I've owned the H4 for a couple years now, and I like it.

The audio recording level controls are rather minimalist. As you've mentioned: L-M-H for the external inputs, and L-M-H for the internal mics; that's it.

There is also a level control in the input menu. After reading that it doesn't really trim what's coming into the preamp, I've not touched it in 2 years.

So, I set my sensitivity to M for music and H for voice and don't worry too much about the needed post work, 'cause I always post and it doesn't take much time. I use Ozone (PC) as a mastering tool, it has a nice volume maximizer, among other features. I'd typically just touch a music recording, hit a voice/narrative recording a bit harder. Lots of detailed tweaking can be done with a tool like this.

That's what you're going to get with a $300 recorder. Still a great value for pretty good sound. Hmm... I just realized that Ozone costs almost as much as the recorder.

My advice: Test with mic sensitivity set on H, keep compressor and agc off, consider limiter on.

The Levelator - I hadn't heard of this before, but I recognize at least one of the names in the credits - I've seen some of Doug Kaye's other work related to doing near-studio-quality interviews over Skype. His techniques work. I'd be inclined to believe that Levelator is a decent one-step audio processing bundle for podcasts, as claimed. Whether it's gonna' be good for audio-for-video... well, as someone who's been working professionally in A for V for, um, decades I wouldn't trust any automagic processor. I like my Ozone just fine, thank you very much.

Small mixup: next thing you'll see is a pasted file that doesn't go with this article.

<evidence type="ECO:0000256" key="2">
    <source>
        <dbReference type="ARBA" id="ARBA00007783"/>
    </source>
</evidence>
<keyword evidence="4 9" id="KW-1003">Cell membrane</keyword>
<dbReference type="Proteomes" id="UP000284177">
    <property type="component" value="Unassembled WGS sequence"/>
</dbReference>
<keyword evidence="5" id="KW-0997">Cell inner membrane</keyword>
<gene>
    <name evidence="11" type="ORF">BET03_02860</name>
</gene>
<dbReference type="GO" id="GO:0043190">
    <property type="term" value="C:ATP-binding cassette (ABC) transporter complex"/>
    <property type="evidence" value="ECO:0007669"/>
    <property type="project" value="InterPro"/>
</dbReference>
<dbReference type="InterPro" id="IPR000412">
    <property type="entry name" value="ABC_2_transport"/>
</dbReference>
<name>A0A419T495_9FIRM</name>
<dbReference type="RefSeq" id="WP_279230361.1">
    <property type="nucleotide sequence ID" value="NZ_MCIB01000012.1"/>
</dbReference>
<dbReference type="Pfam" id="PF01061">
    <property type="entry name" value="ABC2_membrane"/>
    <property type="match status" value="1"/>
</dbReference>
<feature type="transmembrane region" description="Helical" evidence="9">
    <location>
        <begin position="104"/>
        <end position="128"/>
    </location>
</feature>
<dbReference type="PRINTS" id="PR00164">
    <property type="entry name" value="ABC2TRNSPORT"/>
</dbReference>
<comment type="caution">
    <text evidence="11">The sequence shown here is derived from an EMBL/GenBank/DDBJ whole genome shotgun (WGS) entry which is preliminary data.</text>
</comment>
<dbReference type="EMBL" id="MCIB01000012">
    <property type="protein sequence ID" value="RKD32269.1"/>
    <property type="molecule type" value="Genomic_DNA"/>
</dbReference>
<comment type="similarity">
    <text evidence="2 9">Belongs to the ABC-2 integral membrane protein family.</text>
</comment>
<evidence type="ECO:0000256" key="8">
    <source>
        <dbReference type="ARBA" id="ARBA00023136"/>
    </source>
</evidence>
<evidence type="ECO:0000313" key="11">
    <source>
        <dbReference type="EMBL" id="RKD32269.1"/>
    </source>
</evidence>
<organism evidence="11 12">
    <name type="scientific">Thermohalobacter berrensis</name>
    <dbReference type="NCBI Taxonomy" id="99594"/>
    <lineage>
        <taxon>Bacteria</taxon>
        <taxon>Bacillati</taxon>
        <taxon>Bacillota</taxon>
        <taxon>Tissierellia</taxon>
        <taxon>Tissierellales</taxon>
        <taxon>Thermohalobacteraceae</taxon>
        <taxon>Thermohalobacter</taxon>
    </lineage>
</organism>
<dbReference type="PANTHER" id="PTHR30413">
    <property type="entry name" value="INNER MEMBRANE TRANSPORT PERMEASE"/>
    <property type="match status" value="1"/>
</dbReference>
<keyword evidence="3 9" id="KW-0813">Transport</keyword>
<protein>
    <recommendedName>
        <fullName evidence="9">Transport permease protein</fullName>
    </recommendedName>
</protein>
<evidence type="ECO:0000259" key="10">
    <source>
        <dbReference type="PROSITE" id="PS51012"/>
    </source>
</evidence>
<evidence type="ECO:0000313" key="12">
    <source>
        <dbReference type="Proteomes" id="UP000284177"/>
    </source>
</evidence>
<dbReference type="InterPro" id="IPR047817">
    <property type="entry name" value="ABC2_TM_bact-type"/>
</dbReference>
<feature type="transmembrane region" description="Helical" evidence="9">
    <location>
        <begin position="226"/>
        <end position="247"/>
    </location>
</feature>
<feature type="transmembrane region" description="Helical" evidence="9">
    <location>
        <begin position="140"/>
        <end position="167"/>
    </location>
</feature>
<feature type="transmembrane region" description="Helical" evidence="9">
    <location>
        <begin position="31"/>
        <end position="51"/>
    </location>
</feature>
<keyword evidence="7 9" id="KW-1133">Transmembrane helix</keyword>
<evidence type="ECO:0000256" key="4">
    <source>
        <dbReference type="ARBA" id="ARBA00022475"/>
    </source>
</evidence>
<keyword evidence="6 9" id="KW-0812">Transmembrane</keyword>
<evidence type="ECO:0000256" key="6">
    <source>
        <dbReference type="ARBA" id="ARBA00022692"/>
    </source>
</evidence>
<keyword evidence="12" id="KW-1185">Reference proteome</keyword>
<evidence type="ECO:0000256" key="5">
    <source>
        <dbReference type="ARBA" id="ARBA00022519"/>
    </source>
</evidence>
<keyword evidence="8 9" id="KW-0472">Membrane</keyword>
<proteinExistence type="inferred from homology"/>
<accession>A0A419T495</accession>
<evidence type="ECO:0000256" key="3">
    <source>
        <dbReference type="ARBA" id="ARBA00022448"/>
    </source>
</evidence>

But if podcast-quality appeals to you and a one-step tools appeals to your level of expertise and motivation give it a try and see if the results satisfy.
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Old December 25th, 2008, 03:33 PM   #22
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My advice: Test with mic sensitivity set on H, keep compressor and agc off, consider limiter on.
Thanks, Seth, I was avoiding H for some reason. Ran a few more tests and think part of the problem is that the ATR55 I have isn't very hot, the internal mics fair much better. I use Final Cut Studio and have SoundTrack Pro so I'm set for audio editing. In my simple tests Levelator worked pretty well for speech. Since 99% of what I'll be recording is speech so I should be okay using it or normalizing, etc., in SoundTrack. I was just trying to figure out how others are getting fatter waveforms.